I’d still stand by that list, I reckon, but I’m wary of saying it is definitive because I haven’t seen most of these films (except The Thing, which still gets frequent outings) within the last 5 years — 10 years for some. As such, I could just keep going. I’ve seen a lot of films and I’ve liked a lot of films because I was a teenage sponge and there comes a point where a list just becomes redundant because it’s whatever comes to mind first. I don’t want to equate my taste with the effectiveness of my memory. Nowadays, if I watch something and it makes me feel something out of the ordinary, I’ll probably find something to write about it right here.

Beyond this connoisseur-appropriate list, I’ve also really liked The Hunger Games trilogy, Denis Villeneuve’s Prisoners and David Fincher movies — Zodiac, Alien 3 and The Girl with the Dragon Tattoo. I really like Michael Mann’s Collateral — the first (and only) movie I ever saw on a plane! I like the most recent run of Marvel movies — which have finally found their stride, I think, after a load of money-grabbing. The last three films I saw and really liked were The Favourite, Lady Bird and Three Billboards Outside Ebbing, Missouri.

I could have just said all this when an anon asked earlier if I could recommend some “Gothic media essentials” and, whilst I’d otherwise be happy to, it felt like a good opportunity to offer some broader thoughts on tastes and xenogothic media. Because not all these things are recognisably Gothic and making a list doesn’t really do enough in terms of clarifying that I actually think about the Gothic (and why this blog is called Xenogothic).

I like finding the Gothic in all the telly I watch. My view of the Gothic isn’t that normative because I don’t think the Gothic is — or, rather, it shouldn’t be — that normative. At its best, it ruptures itself. The best examples of the Gothic, for me, are often thrillers and murder mysteries rather than horror movies. More often than not, I end up chatting about the latest murder mystery on Netflix than the latest jump-scare-athon. I’m a big fan of Robin Mackay’s writing on yarnwork in this regard and Robin might be the person I talk to about TV and films the most. (In fact, we shared a folk horror kick last year, watching Blood on Satan’s Claw at Urbanomic’s Cornwall HQ.) He once wrote:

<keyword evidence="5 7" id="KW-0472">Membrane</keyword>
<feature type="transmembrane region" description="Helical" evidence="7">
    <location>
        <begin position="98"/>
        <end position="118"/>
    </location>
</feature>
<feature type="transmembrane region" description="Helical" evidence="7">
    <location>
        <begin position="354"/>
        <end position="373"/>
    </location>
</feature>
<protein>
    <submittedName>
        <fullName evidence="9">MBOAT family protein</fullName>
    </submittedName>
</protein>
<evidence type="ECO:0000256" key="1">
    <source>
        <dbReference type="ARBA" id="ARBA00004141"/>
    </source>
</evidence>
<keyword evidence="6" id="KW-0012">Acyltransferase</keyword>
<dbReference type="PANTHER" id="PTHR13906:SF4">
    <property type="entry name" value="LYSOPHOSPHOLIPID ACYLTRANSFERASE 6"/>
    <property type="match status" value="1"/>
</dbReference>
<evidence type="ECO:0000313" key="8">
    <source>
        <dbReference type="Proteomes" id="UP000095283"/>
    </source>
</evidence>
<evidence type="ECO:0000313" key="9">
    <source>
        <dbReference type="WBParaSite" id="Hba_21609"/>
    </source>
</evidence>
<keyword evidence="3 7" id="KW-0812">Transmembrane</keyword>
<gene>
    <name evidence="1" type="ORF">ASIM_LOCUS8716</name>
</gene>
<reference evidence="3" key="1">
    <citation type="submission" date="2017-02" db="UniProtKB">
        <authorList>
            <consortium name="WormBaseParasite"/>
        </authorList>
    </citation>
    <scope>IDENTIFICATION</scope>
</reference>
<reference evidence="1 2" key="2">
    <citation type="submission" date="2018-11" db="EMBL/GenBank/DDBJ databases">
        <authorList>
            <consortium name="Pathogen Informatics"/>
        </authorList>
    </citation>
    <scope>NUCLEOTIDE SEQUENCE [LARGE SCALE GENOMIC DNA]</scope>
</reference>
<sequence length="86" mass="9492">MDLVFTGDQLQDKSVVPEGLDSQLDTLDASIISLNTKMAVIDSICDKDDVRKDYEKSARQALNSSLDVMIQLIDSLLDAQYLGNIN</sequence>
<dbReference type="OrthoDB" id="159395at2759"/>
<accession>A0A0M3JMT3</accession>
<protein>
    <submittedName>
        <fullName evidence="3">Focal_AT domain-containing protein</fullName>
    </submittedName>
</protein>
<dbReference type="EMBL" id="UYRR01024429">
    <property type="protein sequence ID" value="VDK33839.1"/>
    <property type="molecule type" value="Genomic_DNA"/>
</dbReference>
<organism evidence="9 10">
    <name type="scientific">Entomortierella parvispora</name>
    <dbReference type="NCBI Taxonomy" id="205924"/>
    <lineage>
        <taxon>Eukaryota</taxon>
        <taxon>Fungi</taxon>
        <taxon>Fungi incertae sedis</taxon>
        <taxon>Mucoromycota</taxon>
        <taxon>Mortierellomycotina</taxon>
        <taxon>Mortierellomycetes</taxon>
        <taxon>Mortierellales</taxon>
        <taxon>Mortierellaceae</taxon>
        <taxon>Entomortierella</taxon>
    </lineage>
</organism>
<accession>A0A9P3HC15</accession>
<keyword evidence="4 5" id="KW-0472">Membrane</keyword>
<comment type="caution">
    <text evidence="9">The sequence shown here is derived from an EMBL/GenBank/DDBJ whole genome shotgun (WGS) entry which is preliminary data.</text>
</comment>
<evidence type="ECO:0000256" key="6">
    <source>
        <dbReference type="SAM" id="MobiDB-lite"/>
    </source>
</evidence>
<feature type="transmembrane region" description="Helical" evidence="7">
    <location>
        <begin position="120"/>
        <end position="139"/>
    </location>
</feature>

The international thriller and the detective story … present us with a localised object or event that stands out from the ground of normality, suggesting forces as yet unaccounted for. At the same time they transform that vision through abrupt shifts in perspective — the ‘plot twists’ that are the stock in trade of such narratives. This continual interrogation appeals in part because it models the predicament of finite, situated cognition and its aspirations toward universal purchase.

Gothic media essentials are, then, a misnomer for me. It’s about rupturing normality, not finding the best examples of a norm. What I’m interested in is being attuned to the weird as we can find it in the here and now, and the now and then. And there are plenty of examples of media that do that, albeit not being readily seen as “Gothic”. “American Horror Story” never quite got my vote, for example, because it felt so invested in heavy-handed genre tropes. I much prefer the neo-baroque of “Hannibal“, for instance, or, most recently, I liked that new adaptation of “The Haunting of Hill House“. Another series I can’t stop thinking about is “Children of the Stones“, particularly for the way that Mark wrote about it on the Hyperstition blog, tapping into a vigilant and militant dysphoria.

I’ve been interested in finding this sort of thing in all kind of films, mostly recently planning to find the American Gothic in Westerns.

Books are the same. (I’ve written about recent likes here.) Games too. (Here.) All media is the same.

Non-normative gothic is the most gothic.

Notes on Resident Evil 2

I’ve been struggling with a cold for a week now and it’s mutated into a horrible throat infection so the Reza posts are on hold until I feel like I’ve got the brain power to move forwards with them.

However, speaking of mutating viruses, Resident Evil 2 has arrived in the post and I’m gonna be sinking the limited energy I do have into that game over the next week or so whilst these antibiotics kick in.